Everyone from scientists to self-help gurus have long sought the secret to happiness, contributing a series of theories, formulas and advice that range from the outlandish to the practical.
One popular formula, positive psychologist Barbara Fredrickson's "golden ratio," was recently revived in a TIME post, but is there any truth to it?
The theory posits that we must have three positive emotions for every one negative emotion in order to thrive -- this ratio is the definitive tipping point for happiness and flourishing, the Positivity author concluded. And, by this calculation, Fredrickson's research has suggested that less than 20 percent of people are thriving.
Fredrickson and colleague Marcial Losada originally outlined their "positivity calculus" theory -- drawn from fluid dynamics, a subfield of physics -- in a 2005 paper published in the journal American Psychologist. In it, they suggest that flourishing is associated with positivity ratios of about 2.9 and that a more common ratio of 2-to-1 could help people "get by," but not thrive.
The 3-to-1 ratio applies to overall happiness, but needs within particular scenarios look quite different, according to their paradigm. For example, successful relationships require a 5-to-1 ratio of positive to negative experiences in order to thrive in the long term.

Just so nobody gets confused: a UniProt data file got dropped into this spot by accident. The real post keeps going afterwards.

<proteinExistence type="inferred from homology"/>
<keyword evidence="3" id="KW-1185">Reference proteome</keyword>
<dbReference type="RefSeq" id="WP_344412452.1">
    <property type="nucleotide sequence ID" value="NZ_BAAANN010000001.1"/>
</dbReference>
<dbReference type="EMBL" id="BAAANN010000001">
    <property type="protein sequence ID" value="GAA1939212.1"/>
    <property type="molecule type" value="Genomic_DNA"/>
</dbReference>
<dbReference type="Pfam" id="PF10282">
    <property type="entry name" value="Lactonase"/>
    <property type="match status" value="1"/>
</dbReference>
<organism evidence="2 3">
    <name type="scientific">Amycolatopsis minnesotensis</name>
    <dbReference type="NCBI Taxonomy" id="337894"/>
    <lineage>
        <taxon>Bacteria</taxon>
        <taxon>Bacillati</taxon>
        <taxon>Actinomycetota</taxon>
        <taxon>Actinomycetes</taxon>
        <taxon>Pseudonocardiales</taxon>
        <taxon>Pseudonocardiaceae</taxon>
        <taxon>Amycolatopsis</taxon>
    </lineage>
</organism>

But before you start keeping tally of your positive and negative experiences (or deem yourself "unflourishing" if your positive-negative ratio is 2:1 or worse) consider: A paper published last year in American Psychologist, suggests that Fredrickson's positivity ratio may be not have much of a real basis in psychological science. For one, Fredrickson and Losada never explain how an advanced mathematical tool -- a formula -- can be applied to human emotion, the paper's authors argue.
"We ﬁnd no theoretical or empirical justification for the use of differential equations drawn from ﬂuid dynamics, a subﬁeld of physics, to describe changes in human emotions over time," wrote the authors. "The lack of relevance of these equations and their incorrect application lead us to conclude that Fredrickson and Losada’s claim to have demonstrated the existence of a critical minimum positivity ratio of 2.9013 is entirely unfounded."
Regardless we can safely assume that bringing more positive experiences into our lives and learning to better appreciate good moments can bolster our happiness.
"People don't recognize the hidden power of everyday experiences," psychologist Rick Hanson, author of Hardwiring Happiness, told The Huffington Post last year. "We're surrounded by opportunities -- 10 seconds here or 20 seconds there -- to just register [positive] experiences and learn from them. People don't do that when they could."